Sprawl in the Interwar Boom Years
The outward dispersion of people and businesses visible in the early twentieth century became even more conspicuous during the boom period of the 1920s. The basic processes were similar throughout the Western world but, as in the nineteenth century, with time lags due to the relative age of the city and the amount of economic and population growth taking place.
By the 1920s, in both northern Europe and America, the rush to the urban periphery was no longer confined primarily to the wealthy and powerful; it had become a mass movement.1 In London in the interwar years, for example, tens of thousands of families of modest income were able to move out from congested central neighborhoods to row houses, single-family detached houses, or, most conspicuously, “semidetached” or double houses on the periphery (fig. 4).2 A great deal of this housing was built at densities from six to ten units per acre, which was extremely low by historic British urban standards. Along with the residential population came a major outward movement of industry of all kinds.3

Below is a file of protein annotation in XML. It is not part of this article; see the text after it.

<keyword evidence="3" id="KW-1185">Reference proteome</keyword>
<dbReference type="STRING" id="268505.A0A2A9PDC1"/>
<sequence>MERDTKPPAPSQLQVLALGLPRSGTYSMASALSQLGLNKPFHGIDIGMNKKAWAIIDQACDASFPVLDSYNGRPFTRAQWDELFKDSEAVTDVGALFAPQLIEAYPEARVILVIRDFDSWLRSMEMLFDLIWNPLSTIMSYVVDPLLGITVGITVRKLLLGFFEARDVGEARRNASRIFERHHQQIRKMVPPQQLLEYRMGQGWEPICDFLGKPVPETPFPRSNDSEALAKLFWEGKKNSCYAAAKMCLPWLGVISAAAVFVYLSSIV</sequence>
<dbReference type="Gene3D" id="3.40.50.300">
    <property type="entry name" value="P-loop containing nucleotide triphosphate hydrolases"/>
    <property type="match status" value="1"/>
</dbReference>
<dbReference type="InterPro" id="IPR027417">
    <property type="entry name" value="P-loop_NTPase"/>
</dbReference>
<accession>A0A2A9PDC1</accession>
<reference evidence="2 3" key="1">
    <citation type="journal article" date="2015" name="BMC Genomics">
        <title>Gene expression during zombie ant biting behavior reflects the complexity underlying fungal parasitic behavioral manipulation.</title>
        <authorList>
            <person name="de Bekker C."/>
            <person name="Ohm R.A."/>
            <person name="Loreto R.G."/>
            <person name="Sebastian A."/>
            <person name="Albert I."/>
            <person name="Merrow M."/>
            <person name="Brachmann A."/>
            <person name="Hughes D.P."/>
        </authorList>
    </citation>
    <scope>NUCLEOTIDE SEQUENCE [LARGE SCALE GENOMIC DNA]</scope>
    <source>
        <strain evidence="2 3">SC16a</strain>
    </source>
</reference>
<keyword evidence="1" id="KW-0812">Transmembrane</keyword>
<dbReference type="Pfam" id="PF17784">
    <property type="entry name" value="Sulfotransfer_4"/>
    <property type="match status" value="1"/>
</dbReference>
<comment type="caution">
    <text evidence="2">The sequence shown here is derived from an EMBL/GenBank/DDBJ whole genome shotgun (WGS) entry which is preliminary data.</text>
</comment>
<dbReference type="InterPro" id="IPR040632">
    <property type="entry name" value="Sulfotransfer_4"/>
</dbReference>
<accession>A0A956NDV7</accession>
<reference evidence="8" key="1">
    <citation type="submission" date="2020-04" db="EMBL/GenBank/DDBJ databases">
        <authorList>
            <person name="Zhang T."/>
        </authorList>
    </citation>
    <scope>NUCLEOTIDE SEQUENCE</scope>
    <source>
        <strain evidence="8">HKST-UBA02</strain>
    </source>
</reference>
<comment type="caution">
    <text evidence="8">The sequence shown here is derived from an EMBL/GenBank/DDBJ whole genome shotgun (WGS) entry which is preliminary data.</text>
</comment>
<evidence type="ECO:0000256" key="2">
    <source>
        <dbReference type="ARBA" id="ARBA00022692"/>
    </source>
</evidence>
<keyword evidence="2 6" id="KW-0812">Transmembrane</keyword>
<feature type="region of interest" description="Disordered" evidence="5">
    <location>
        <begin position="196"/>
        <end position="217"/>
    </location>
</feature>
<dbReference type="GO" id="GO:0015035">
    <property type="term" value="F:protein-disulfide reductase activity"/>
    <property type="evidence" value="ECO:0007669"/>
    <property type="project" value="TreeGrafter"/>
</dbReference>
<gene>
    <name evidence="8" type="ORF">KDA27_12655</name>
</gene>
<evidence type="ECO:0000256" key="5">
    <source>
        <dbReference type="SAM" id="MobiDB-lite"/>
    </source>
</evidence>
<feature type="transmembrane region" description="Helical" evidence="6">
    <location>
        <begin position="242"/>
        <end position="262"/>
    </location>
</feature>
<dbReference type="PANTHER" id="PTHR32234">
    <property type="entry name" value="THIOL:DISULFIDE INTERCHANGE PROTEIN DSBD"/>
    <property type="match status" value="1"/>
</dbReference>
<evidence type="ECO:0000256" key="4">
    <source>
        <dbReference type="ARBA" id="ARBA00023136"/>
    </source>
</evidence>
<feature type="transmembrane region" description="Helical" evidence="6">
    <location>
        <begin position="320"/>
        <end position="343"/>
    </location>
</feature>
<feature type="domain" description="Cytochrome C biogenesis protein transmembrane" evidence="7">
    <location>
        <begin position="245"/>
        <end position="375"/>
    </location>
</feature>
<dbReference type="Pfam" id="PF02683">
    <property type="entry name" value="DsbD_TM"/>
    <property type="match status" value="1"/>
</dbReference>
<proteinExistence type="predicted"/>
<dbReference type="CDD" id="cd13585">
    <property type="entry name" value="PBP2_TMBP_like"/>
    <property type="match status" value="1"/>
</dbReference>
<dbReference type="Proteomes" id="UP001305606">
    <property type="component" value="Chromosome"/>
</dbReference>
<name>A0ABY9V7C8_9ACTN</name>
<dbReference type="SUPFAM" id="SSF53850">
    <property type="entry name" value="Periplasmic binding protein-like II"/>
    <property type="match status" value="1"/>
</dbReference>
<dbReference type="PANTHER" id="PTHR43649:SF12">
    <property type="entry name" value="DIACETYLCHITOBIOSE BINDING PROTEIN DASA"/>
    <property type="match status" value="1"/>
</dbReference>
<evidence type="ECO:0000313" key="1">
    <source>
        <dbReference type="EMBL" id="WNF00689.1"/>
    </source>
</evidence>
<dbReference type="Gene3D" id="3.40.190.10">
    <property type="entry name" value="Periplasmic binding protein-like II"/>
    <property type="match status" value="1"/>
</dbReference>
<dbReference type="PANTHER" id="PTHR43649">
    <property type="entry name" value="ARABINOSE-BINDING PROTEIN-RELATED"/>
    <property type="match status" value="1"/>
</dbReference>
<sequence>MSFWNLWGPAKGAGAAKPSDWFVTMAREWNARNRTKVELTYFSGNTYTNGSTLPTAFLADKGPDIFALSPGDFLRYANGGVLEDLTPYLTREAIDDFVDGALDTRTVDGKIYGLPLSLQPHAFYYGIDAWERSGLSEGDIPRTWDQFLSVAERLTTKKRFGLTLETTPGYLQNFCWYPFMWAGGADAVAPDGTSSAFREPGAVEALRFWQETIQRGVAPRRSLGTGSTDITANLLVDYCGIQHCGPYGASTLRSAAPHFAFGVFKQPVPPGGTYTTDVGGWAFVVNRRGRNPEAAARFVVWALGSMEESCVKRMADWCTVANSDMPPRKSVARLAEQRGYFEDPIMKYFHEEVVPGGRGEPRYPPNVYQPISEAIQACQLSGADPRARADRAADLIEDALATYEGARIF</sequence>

The result was an explosion of growth in urban land area. Although the population of the London urbanized area grew only by about 10 percent in the years 1921–31, from about 7.5 million to 8.2 million, the area developed for urban uses grew nearly 200 percent.4 By the end of the interwar era, the London area displayed many of the traits that we associate with postwar suburbs. New industrial complexes had sprung up along the major highways out of the city, and mile after mile of new houses marched across what had been open